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Under the Animal Control Act, Ill. Rev. Stat. ch. 8, paras. 351-378, ownership is defined to include harboring or keeping an animal, but the statutory language does not provide any further definition or explanation of those terms. The court's function in construing the statute is to determine and give effect to the legislative intent. The verb "harbor" means to afford lodging to, to shelter, or to give a refuge to. The "keeper of dog" is a harborer of a dog. Any person, other than owner, harboring or having in his possession any dog. One who, either with or without owner's permission, undertakes to manage, control, or care for it as dog owners in general are accustomed to do. Harboring or keeping an animal, therefore, involves some measure of care, custody, or control, and it is in those senses that the terms "harbor" and "keep" have been construed under legislation.
The defendant owner of a property had tenants who owned a dog. When the dog bit the plaintiff, the plaintiff filed an action against the owner for negligence as well as an action under the Animal Control Act (Act), Ill. Rev. Stat. ch. 8, paras. 351-378. At the close of the plaintiff’s case in chief, the trial judge directed a verdict in the defendant's favor on the negligence count because there was no evidence that the defendant was chargeable with knowledge that the dog was dangerous. The trial judge denied the defendant's motion for a directed verdict on the count alleging the statutory cause of action, however, and later denied a motion for judgment notwithstanding the verdict. In affirming the judgment in favor of the plaintiff, a majority of the appellate court panel believed that the evidence was sufficient to sustain the jury's conclusion that the defendant harbored or kept the dog. In the appellate court's view, the jury could have found that the defendant received a benefit from the security provided by the fence and the dog, retained control over the backyard, and, through his manager's activity in mentioning complaints about the dog to the owners, sought to exert control over the animal's use of that area. Defendant challenged the decision.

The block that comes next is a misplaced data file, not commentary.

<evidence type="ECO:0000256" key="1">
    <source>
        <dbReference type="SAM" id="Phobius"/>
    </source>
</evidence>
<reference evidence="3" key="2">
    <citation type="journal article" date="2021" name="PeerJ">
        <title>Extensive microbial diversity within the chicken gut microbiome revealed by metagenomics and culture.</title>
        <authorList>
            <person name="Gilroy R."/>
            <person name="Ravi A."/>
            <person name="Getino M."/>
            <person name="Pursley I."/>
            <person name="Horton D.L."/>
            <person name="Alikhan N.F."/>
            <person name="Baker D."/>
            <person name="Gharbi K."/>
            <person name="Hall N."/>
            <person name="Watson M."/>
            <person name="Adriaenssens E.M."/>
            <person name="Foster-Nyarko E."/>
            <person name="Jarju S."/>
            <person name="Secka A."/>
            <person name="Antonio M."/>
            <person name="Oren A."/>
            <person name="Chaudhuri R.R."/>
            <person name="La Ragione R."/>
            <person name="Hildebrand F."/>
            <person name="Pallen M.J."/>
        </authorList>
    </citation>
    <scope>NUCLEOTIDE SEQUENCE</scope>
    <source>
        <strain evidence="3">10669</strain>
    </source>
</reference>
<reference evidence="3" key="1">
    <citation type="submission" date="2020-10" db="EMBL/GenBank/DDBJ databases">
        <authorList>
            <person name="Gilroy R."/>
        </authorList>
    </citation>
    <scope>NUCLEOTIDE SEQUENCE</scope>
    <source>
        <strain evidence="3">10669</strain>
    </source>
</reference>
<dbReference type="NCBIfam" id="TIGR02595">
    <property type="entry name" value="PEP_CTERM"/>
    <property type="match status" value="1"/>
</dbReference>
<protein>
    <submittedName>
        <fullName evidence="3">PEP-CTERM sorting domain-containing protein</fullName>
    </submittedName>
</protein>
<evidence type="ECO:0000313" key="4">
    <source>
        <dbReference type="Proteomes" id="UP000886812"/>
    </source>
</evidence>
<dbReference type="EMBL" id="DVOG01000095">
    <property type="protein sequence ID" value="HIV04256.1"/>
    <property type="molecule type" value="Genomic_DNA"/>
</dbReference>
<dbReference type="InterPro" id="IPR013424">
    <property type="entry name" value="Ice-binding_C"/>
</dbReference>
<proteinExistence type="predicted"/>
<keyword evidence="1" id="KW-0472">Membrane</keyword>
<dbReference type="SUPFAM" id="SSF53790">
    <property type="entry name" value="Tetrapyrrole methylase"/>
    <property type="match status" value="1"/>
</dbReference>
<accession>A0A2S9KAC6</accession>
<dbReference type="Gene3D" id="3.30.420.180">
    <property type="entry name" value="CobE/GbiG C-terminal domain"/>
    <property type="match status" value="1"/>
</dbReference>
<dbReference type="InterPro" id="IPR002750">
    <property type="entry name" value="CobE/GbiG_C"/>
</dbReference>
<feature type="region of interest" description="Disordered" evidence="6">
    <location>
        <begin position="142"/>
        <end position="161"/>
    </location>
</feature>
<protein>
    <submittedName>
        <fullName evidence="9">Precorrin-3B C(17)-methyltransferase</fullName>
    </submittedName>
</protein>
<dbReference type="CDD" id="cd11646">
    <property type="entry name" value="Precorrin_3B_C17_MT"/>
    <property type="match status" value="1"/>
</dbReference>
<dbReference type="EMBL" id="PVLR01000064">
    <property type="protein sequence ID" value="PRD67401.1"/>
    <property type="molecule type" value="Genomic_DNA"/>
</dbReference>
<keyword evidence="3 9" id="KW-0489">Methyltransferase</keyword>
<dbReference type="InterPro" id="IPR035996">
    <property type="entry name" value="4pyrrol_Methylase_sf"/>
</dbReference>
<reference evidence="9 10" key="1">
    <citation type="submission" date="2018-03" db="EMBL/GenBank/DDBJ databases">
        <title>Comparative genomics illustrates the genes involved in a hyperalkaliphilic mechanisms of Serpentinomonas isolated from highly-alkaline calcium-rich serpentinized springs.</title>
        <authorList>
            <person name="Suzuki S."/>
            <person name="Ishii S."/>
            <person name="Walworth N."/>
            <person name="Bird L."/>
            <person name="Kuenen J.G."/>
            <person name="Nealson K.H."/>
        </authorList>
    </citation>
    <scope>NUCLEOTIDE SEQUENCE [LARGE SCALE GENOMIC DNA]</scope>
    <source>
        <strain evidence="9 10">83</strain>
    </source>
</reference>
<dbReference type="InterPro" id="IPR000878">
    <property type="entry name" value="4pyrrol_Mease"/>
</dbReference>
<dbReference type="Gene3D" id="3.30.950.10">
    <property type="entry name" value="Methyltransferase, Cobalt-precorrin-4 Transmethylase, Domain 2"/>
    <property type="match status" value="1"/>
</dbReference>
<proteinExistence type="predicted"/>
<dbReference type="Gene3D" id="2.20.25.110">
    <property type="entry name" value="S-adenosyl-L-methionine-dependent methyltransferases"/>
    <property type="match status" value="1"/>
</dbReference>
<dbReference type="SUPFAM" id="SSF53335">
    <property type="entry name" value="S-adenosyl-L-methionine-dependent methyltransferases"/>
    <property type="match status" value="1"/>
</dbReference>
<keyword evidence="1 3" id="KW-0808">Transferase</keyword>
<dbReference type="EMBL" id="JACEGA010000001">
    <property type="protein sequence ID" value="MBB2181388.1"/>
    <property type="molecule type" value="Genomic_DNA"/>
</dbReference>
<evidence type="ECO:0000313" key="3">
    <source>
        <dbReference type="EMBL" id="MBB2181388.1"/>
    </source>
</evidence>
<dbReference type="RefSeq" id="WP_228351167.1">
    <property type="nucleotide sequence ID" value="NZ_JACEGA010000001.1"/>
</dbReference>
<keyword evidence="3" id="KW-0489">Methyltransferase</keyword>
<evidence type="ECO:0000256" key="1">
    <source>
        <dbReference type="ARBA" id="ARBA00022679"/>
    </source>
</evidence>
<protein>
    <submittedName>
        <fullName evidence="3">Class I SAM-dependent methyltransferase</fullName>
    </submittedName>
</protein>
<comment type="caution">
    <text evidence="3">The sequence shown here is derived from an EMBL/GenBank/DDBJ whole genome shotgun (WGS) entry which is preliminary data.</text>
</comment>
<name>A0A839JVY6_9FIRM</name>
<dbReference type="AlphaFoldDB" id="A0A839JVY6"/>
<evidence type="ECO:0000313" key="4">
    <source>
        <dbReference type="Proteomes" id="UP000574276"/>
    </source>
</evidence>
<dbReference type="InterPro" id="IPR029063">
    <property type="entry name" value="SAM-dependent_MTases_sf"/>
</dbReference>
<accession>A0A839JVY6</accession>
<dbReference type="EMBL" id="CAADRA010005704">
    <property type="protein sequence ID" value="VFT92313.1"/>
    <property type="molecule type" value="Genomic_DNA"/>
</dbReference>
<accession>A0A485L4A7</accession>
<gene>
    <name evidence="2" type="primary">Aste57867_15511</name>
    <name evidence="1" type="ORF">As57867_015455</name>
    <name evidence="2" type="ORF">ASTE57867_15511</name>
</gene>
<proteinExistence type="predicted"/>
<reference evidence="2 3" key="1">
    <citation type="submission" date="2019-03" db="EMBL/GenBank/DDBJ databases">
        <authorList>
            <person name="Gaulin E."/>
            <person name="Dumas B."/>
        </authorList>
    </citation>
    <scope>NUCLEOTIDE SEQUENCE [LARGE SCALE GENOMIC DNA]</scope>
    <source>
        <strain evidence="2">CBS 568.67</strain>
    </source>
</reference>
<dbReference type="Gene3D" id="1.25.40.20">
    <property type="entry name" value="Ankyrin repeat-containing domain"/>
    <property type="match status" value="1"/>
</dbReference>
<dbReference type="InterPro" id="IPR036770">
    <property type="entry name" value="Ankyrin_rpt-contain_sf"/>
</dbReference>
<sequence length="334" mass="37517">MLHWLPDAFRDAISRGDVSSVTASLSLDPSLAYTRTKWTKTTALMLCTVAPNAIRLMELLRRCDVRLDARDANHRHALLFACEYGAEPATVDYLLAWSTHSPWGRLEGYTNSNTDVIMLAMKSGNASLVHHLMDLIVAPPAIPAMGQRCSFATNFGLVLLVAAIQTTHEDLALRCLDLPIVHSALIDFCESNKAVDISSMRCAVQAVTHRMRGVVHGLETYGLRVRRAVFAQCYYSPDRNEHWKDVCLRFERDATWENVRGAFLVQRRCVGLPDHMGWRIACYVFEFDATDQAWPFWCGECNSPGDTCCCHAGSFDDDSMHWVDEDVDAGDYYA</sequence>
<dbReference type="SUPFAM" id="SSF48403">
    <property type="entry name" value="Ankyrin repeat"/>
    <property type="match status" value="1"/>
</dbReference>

Under the circumstances, could the defendant owner be held liable under the Animal Control Act?
The court found that the evidence, when viewed in its aspect most favorable to the injured person, so overwhelmingly favored the defendant owner that no contrary verdict based on it could ever stand, and, therefore, the trial court erred in denying the defendant owner's motions for a directed verdict and for judgment notwithstanding the verdict. The defendant owner should not have been regarded as having harbored the tenants' dog within the meaning of the Act. Harboring or keeping an animal necessarily involved some measure of care, custody, or control. The defendant owner did none of these. All that the defendant owner had done was to permit the tenants to keep a dog on the premises. The defendant owner was not liable under § 16 of the Act, codified at Ill. Rev. Stat. Ch. 8, para. 366 (1983). To hold otherwise would have impermissibly expanded the scope of the Act. The court further held that the directed verdict in the defendant owner's favor on the negligence count was proper because there was no evidence that the owner was chargeable with knowledge that the dog was dangerous.